gms | German Medical Science

68th Annual Meeting of the German Society of Neurosurgery (DGNC)
7th Joint Meeting with the British Neurosurgical Society (SBNS)

German Society of Neurosurgery (DGNC)

14 - 17 May 2017, Magdeburg

Reclassification of oligoastrocytoma by applying molecular markers and the 2016 classification of CNS tumors displays a better correlation with clinical outcome

Meeting Abstract

  • Florian Geßler - Department of Neurosurgery, Goethe University Frankfurt, Frankfurt am Main, Deutschland
  • Peter Baumgarten - Frankfurt, Deutschland
  • Patrick Harter - Frankfurt, Deutschland
  • Oliver Bähr - Frankfurt, Deutschland
  • Jürgen Konczall - Frankfurt, Deutschland
  • Volker Seifert - Frankfurt, Deutschland
  • Christian Senft - Frankfurt, Deutschland

Deutsche Gesellschaft für Neurochirurgie. Society of British Neurological Surgeons. 68. Jahrestagung der Deutschen Gesellschaft für Neurochirurgie (DGNC), 7. Joint Meeting mit der Society of British Neurological Surgeons (SBNS). Magdeburg, 14.-17.05.2017. Düsseldorf: German Medical Science GMS Publishing House; 2017. DocMi.22.01

doi: 10.3205/17dgnc512, urn:nbn:de:0183-17dgnc5128

Published: June 9, 2017

© 2017 Geßler et al.
This is an Open Access article distributed under the terms of the Creative Commons Attribution 4.0 License. See license information at



Objective: While astrocytoma and oligodendroglioma are histologically and genetically well-defined entities, oligoastrocytomas (OA) appear less clearly defined. As per the 2016 update of the classification of CNS tumors, we reclassified OA diagnosed histologically before addressing molecular molecular markers IDH1r132H, TP53, ATRX and FUBP-1 loss and segregating OA into two groups, genetically matching oligodendroglioma or astrocytoma, respectively.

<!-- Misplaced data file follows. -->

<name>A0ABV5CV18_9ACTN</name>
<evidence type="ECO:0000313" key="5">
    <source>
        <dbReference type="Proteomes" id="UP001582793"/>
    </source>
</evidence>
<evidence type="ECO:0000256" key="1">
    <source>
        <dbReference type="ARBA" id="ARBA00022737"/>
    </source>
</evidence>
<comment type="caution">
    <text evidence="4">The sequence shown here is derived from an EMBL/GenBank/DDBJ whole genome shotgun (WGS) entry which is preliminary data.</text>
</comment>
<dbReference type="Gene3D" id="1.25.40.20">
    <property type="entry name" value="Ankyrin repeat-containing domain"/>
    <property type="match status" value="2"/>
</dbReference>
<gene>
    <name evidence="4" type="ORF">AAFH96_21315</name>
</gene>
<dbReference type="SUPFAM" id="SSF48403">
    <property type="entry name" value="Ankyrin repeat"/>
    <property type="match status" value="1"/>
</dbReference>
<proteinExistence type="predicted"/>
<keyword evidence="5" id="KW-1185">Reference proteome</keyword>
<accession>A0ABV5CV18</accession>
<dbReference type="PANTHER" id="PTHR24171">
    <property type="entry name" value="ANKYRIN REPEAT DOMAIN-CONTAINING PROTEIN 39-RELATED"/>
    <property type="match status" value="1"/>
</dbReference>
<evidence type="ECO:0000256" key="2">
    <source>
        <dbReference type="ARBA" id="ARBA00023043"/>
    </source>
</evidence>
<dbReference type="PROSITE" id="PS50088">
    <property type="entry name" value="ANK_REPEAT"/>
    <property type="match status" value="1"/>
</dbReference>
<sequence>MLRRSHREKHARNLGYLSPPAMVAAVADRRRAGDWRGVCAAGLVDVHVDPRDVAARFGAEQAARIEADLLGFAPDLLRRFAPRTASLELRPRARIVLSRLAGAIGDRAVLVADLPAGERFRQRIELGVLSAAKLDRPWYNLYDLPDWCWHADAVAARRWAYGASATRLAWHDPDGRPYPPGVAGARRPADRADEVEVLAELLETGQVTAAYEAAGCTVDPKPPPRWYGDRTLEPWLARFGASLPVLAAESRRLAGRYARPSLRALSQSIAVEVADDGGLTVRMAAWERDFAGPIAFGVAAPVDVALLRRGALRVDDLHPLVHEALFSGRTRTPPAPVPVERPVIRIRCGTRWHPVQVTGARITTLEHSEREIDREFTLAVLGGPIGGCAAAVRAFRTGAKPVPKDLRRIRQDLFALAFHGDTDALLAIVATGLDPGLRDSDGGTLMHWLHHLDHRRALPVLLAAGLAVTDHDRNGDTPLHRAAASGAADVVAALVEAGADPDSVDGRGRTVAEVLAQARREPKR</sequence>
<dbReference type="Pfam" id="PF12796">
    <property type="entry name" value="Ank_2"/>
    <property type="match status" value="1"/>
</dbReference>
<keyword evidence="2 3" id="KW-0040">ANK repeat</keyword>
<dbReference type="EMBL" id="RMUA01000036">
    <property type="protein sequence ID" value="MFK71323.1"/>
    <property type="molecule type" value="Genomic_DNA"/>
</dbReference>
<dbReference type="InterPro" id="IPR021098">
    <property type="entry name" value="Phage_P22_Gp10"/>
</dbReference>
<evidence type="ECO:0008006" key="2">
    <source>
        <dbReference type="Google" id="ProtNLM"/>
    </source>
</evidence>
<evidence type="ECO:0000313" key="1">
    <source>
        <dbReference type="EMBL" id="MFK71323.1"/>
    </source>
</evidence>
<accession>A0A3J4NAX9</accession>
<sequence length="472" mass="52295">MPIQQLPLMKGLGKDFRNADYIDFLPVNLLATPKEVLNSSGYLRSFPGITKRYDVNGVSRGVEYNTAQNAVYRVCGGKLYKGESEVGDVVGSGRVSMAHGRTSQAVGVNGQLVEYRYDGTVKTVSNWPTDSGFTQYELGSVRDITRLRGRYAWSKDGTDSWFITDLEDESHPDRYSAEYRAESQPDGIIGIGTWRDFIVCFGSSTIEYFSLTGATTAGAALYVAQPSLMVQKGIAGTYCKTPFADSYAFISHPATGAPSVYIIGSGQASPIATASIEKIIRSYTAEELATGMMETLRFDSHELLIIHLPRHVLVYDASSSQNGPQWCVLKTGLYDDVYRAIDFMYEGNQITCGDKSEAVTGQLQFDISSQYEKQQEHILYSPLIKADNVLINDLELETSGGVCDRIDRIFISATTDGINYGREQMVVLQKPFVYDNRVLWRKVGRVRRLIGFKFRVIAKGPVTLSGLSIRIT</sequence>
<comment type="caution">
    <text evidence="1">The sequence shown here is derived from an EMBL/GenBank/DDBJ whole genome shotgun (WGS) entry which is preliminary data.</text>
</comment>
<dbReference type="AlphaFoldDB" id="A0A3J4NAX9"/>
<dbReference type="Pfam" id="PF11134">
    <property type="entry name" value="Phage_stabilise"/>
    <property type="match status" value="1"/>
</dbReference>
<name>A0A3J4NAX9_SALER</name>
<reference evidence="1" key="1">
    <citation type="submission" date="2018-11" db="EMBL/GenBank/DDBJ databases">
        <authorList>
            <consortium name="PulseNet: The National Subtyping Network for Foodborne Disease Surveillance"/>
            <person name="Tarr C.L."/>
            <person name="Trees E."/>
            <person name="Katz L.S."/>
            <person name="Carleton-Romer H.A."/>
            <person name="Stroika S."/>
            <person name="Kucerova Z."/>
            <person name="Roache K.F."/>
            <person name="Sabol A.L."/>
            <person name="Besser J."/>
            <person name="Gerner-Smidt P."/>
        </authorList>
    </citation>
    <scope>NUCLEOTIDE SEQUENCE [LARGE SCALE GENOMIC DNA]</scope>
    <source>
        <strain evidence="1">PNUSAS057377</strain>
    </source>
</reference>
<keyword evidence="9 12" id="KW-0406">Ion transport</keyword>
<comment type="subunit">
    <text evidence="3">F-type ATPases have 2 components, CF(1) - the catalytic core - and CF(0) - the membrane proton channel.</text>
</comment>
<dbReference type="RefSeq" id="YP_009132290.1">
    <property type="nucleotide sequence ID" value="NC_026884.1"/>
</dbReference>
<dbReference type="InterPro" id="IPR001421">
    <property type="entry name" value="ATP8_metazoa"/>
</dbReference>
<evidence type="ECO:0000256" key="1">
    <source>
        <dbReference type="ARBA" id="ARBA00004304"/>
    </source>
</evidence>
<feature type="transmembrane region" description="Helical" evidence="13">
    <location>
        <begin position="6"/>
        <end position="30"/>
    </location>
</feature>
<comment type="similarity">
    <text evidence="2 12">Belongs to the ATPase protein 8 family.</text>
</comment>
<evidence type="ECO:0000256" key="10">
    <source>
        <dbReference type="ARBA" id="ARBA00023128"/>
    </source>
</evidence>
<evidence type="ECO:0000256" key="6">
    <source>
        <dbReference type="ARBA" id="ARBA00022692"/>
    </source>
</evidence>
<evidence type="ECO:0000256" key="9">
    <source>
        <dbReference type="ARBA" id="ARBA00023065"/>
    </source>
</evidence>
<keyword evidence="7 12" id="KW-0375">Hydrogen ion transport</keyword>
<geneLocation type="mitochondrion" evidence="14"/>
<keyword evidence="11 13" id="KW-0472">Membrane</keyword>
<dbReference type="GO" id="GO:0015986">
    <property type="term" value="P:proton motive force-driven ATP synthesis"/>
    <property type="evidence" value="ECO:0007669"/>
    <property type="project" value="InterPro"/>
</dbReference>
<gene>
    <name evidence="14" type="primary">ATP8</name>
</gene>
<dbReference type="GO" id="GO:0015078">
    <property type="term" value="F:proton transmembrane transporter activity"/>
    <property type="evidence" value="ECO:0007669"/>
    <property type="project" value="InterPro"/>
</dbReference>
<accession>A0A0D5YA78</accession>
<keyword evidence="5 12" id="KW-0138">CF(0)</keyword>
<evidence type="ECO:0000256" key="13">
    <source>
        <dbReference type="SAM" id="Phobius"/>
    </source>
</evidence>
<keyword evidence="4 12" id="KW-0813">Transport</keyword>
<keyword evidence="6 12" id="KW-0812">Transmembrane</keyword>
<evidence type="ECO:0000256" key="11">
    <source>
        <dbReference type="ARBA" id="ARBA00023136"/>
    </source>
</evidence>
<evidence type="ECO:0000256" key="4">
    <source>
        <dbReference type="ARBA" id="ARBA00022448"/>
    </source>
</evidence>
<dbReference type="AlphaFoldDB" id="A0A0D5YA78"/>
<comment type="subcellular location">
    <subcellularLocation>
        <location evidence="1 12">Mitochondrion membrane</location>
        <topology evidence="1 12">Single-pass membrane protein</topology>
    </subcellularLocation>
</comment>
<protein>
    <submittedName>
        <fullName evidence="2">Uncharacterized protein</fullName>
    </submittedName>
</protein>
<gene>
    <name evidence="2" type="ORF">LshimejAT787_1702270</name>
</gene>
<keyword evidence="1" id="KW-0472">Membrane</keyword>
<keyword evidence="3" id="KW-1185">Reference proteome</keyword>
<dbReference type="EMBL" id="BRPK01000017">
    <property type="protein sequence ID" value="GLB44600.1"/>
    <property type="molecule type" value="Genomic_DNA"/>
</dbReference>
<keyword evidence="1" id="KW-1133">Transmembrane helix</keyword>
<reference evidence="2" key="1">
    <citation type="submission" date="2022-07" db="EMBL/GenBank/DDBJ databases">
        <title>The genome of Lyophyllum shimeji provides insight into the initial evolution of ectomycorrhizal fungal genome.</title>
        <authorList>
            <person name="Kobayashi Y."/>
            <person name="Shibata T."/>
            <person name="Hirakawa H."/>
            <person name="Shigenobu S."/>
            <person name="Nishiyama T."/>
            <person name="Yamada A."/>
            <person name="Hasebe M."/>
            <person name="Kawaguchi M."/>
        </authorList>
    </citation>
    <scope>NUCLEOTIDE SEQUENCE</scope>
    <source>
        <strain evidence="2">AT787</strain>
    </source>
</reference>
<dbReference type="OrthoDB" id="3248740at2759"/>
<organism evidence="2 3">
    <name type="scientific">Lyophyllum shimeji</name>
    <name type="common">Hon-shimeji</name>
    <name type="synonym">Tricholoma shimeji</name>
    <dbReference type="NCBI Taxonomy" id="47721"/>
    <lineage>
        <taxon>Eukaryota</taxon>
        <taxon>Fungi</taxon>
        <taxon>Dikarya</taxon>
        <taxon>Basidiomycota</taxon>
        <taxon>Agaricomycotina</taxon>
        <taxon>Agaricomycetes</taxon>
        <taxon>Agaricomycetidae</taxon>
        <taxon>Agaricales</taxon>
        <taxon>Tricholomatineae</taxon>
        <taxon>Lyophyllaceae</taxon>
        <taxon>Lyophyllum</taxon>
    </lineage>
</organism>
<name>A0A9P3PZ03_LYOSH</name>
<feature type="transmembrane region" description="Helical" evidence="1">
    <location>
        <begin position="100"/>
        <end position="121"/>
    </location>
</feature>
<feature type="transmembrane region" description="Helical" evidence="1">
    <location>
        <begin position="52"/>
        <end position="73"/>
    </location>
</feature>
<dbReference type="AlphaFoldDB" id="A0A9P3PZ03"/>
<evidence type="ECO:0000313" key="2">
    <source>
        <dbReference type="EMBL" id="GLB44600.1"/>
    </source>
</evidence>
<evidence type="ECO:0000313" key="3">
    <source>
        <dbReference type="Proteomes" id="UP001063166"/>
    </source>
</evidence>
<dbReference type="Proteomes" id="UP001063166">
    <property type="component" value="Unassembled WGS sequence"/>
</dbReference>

Methods: We included patients that had undergone cranial tumor removal within our neurosurgical department and were diagnosed with oligoastrocytoma. IDH1R132H-, TP53-, ATRX- and FUBP-1-status were assessed by immunohistochemistry. We further reviewed patient charts and correlated neuropathological findings with outcome.

Results: We identified 56 patients diagnosed with oligoastrocytoma. Median age was 41.1 years (IQR 34-47), 19 patients (33.9%) were suffering from recurrent tumor. Complete resection was achieved in 25 patients (44.6%), 28 patients (50%) underwent postoperative radiotherapy, 20 patients (35.7%) underwent postoperative chemotherapy and 8 patients underwent combined radio-/chemotherapy (14.3%). Of the patients, 15 patients (26.8%) were initially diagnosed with a WHO° II tumor and 41 patients (73.8%) were diagnosed with a WHO° III tumor. Between WHO°II and WHO°III oligoastrocytoma, mo significant differences were observed regarding PFS (p=0.17) and OS (p=0.39). When considering molecular markers, and reapplying the updated classification of 2016, we diagnosed 2 patients (3.6%) with WHO° II Oligodendroglioma, 13 patients (23.2%) with WHO° II diffuse astrocytoma, 5 patients (8.9%) with WHO° III anaplastic oligodendroglioma and 36 patients (64.3%) with WHO ° III anaplastic astrocytoma. Upon reclassification, a significant difference was observed regarding progression-free survival (p=0.04) and overall survival (p=0.04) between the abovemtioned groups. In multivariate analysis, independent factors associated with progression-free survival were postoperative chemotherapy (p=0.03) and histology per the 2016 classification (p=0.048). Independent factors associated with overall survival were age (p=0.01), recurrent tumor (p<0.01) and neuropathological findings per the 2016 classification (p=0.03).

Conclusion: Reclassification of oligoastrocytoma per the updated 2016 classification of CNS tumors into two groups, genetically matching oligodendroglioma or astrocytoma allows for a better correlation with outcome. Moreover, this grouping is an independent factor associated with progression-free and overall survival.